Willets decided to go against all odds one superstitious Friday the 13th afternoon by spending £20 on lottery tickets at a Tesco store in his local town. Not naturally a superstitions fellow, Willetts shared that when he realised he had bought a lottery ticket on Friday the 13th, it did stay on his mind for a while. Willets only saw the results on his phone on Saturday during a gap he had from working at his pub, and asked his partner, Jane Whittingham, to double check what he was seeing. In sheer disbelief, both Willets and Whittingham rushed down to the Tesco store to ask the cashier to confirm his win. Only after hearing it from someone else did the reality of his big win kick in. Even more surprising was the fact that he was the only raffle winner in Britain, beating odds of 13 million to 1!

After realising that he was, in fact, a millionaire, Willet and his regulars had an eight-hour celebration at his Bridgend Inn, offering drinks on the house to all his loyal customers. His celebratory drink of choice? “My usual tipple, cider and black – about eight pints of it.” The festivities ended at 6am the following morning, with family and friends having poured in from all over to share in the good news. Willet is only licensed to stay open until 1am, but being a new millionaire, he didn’t care.

With the world at his fingertips, Willets decided to keep the pub open. He shared that he loves his pub and that his customers mean the world to him and all the money in the world wouldn’t make him give that up. He used part of his winnings to pay off the mortgage on the pub with the aim of finally making it his. In addition, he purchased a new Range Rover, and went on holiday with Whittingham to the Maldives. Willet is a father of four and a grandfather of two, and planned to care for his family to ensure they were well looked after.

It only takes one daring soul who challenges common belief to experience a life-changing win! Whether the supernatural are revered or not, players can take their luck into their own hands and determine their own destiny. Willets is living proof that the odds may be stacked against you, but you will come out triumphant!

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Wednesday, December 13, 2017

Biggest Win of All

Biggest Win of All

One of the biggest lotto wins in Europe was won by a couple in July 2011. Colin and Christine Weir, from Largs, Ayrshire, who won the entire whopping jackpot of £161 million in the EuroMillions draw.

The couple had been married for thirty years by that time and have two children, Carly (30) who was studying photography at the time, and their son Jamie (28) who then worked in a local call centre.
Colin had worked as a TV cameraman and studio manager for 23 years whilst Chris had been a psychiatric nurse for 37 years, allowing the family to live a comfortable life within their means. Unfortunately, by 2011 both had been unable to work for several years due to serious health issues. This lotto win stunned them and Mr Weir had said, “When we first won, it had felt like a dream. Everything went in slow motion.”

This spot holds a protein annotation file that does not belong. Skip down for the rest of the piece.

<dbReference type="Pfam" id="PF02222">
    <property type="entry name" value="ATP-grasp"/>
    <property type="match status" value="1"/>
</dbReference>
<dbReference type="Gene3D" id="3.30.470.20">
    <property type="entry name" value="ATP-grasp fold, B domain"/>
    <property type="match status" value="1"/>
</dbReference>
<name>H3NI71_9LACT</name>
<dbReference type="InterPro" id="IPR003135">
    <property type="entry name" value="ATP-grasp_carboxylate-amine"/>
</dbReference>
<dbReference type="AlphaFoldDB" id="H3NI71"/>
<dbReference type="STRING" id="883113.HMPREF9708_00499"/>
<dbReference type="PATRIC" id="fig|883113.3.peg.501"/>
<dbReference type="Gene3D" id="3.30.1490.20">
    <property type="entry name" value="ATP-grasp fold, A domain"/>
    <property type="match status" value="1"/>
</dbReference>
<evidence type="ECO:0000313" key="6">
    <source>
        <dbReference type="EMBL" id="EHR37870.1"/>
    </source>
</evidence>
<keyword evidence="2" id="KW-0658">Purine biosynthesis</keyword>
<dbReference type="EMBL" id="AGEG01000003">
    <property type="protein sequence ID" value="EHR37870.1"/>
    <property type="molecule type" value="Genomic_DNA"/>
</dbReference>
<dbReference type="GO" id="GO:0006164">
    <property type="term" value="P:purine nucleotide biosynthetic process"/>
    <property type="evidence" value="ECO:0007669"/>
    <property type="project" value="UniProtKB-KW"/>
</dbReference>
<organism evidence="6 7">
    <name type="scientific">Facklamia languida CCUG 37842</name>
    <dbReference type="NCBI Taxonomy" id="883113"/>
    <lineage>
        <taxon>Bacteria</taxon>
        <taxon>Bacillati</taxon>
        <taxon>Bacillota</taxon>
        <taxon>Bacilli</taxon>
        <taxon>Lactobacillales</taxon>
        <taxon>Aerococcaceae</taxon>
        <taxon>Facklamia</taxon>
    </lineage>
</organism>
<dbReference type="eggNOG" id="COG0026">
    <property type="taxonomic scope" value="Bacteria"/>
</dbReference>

Luckily the family seems rather level headed and did not blow their millions as so many do. Mrs Weir said that they had many opportunities to explore but that they did not want to rush into anything. For them, she said, it would be about gradual change and choices. The first things they mentioned were a new home, including homes for each of their children, new cars for themselves and of course the opportunity to travel. Mrs Weir said that they were most excited about the travel opportunities.

 Mr Weir had never been fond of travel due to his rheumatoid arthritis and leg injury; however, first class tickets would definitely persuade him as it would be far less hassle. Where would they like to go? Top of their list was the Great Wall of China, art galleries in Paris and Russia, Cambodia and Thailand, standing at the foot of Ayers Rock in Australia,  and fulfilling Mr Weir’s dream of watching Barcelona play from the comfort of his own box at the Camp Nou stadium.

The first thing the Weirs did was clear their debt. Then a month after winning, they  sold their modest three bedroom and bought Knock House, a sprawling 5 bedroom with a 3 bedroom gatehouse for guest accommodation, for around £800 000. They spent a three years renovating and then sold it, moving into a larger, 3-acre estate worth a nice £3 million. Each child also got their own house and started taking driving lessons.

The Weirs have also become quite well known for donating to charitable causes and set up their own foundation, The Weir CharitableTrust (, shortly after their win. Amongst other things, they have also become one of the UK’s biggest political donors and have invested heavily in the Partick Thistle football club.

The Weirs modest three bedroom house in Largs.

The Weirs first mansion, Knock House

The Weirs current mansion, Frognal Estate in Troon, Scotland

The Weirs are still greatly enjoying their fortune which catapulted them into 430th place on the Sunday Times rich list, not far below the Beckhams who have an official fortune of £165 million. “It seems absolutely fantastical,” said Mrs Weir, “I woke up on Tuesday morning and everything was ordinary. I woke up on Wednesday and the world was totally different for us.” One thing is certain, the family has definitely lived by the adage of “with great wealth comes great responsibility.”